Guest Commentary: Full Review Needed
For six of the thirty years I spent on the Drake University music faculty, I was the Department Chair. I got the job by being the least objectionable of the two or three people the department and dean felt could do it. It’s a lousy position. You’re not a dean, director, or even department head. You have all the responsibility but none of the real authority. Everything is supposed to be accomplished by consensus, not decree. The best thing that can be said about it is that, like hitting your head against a brick wall, it feels so good when you stop.
During the first year, I could get away with the Sgt. Schultz (Hogan’s Heroes) response, “I know nothing, nothing.” The second year was the big trial, because the department was scheduled to go through an every-ten-year re-accreditation evaluation by the National Association of Schools of Music, the agency that determined the department’s fitness to exist. The procedure is time-consuming and exhaustive. Every aspect of the operation is examined – every degree curriculum, course, faculty member and physical facility and equipment. It also must include a section about where the department hopes to be in the next ten years. The final report is at least an inch thick. The culmination is an on-site visitation by a team of two music executives from other well-respected schools who sit in on classes, lessons and student performances to be sure we were really doing what we advertised. (The idea being that a performance major really ought to be able to play and an education major ought to know how to teach.)
It’s a double-edged sword. A poorly-functioning department could lose its accreditation, but a good one can get ammunition to present to its own upper administration for things that needed to be funded better. For as big a pain as the whole process is, the primary benefit is that you got a complete, unvarnished picture of where and what the department really is – what you’re doing right and what needs to be improved. All things considered, it’s a very good thing.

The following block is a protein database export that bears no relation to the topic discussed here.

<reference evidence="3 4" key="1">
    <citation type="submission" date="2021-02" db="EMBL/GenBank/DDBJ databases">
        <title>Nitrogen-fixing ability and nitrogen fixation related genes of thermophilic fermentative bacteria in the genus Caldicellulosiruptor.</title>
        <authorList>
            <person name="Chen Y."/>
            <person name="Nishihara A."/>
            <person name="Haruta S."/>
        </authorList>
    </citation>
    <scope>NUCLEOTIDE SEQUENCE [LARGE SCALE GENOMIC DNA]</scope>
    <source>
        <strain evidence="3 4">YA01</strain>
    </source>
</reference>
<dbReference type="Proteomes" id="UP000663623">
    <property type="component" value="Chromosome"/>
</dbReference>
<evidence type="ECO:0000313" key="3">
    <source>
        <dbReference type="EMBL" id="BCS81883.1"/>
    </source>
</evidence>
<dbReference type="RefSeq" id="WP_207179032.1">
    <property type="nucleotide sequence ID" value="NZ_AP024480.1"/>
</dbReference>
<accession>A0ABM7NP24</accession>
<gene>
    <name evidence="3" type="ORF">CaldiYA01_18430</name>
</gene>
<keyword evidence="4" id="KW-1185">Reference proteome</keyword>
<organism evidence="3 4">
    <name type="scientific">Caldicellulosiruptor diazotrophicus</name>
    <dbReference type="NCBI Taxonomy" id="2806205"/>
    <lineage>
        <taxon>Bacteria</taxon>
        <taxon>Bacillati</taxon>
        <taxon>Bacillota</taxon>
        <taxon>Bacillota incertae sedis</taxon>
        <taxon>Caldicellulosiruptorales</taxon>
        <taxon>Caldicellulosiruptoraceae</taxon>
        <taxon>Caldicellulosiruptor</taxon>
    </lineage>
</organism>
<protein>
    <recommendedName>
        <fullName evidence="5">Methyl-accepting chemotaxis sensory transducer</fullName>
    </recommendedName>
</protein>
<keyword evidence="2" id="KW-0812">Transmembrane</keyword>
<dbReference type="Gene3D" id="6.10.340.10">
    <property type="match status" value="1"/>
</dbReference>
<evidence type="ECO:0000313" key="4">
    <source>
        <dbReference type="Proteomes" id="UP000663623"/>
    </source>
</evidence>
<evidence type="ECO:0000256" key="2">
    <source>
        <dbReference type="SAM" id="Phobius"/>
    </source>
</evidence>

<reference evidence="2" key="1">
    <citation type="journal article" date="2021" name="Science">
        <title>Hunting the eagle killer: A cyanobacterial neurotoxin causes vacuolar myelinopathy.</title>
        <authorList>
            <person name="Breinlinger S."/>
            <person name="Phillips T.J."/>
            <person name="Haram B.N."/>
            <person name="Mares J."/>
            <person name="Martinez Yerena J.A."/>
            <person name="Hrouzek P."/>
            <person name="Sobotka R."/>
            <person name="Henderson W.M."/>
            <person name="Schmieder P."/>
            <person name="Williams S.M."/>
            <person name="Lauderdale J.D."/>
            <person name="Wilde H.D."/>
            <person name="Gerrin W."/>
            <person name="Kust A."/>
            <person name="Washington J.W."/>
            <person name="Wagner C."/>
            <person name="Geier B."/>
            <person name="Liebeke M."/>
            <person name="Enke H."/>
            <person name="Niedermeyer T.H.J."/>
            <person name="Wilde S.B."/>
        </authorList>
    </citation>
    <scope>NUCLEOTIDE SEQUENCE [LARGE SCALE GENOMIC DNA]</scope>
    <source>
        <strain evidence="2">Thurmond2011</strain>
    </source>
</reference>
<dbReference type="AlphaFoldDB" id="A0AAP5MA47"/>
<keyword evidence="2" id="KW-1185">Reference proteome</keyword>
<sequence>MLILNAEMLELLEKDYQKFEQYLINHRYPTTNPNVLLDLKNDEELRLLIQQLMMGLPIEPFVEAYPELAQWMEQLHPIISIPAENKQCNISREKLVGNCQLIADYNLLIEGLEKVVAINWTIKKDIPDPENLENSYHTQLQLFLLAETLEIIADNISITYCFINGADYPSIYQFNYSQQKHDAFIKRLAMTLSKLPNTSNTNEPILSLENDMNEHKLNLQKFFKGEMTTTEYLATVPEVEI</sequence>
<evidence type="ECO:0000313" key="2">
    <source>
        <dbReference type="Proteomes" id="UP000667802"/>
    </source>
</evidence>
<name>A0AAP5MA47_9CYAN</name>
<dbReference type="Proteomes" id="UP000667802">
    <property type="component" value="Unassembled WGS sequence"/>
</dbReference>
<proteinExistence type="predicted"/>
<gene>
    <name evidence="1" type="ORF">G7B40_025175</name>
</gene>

This brings us to last week’s Sand Paper editorial. In it, Missy Layfield described the town’s Land Development Code and Comprehensive Plan as “out of date stilts supporting our community.”
More than twenty years after both documents were drafted, we’ve come down to patching them with duct tape and baling wire, fixing every “glitch” as a reaction to something, usually bad, that has happened – often after it has cost the town a pile of money. A self-study, like the one described above, could do the town a world of good. The LDC and Comp Plan, as well as every ordinance in the book, planning and permitting procedure, Council and staff handbooks, as well as physical facilities and equipment should be scrutinized as well so we get a clear picture of what we are, what we have and what we need to be doing. We had a thorough review of the Town Charter a few years ago which cleaned up a number of redundancies and some conflicting and outdated sections. The rest of the operation deserves such a study. It would be time-consuming and exhaustive, but worth the effort. I’m not suggesting tossing everything out and starting at square one, but a close, thorough and calmly executed look can only be good.
By the way, in case anybody cares, the Drake Music Department passed its examination with flying colors. The evaluators’ biggest complaint was the smoking lounge in a hallway that everybody had to walk through to get from one end of the building to the other. It was removed immediately.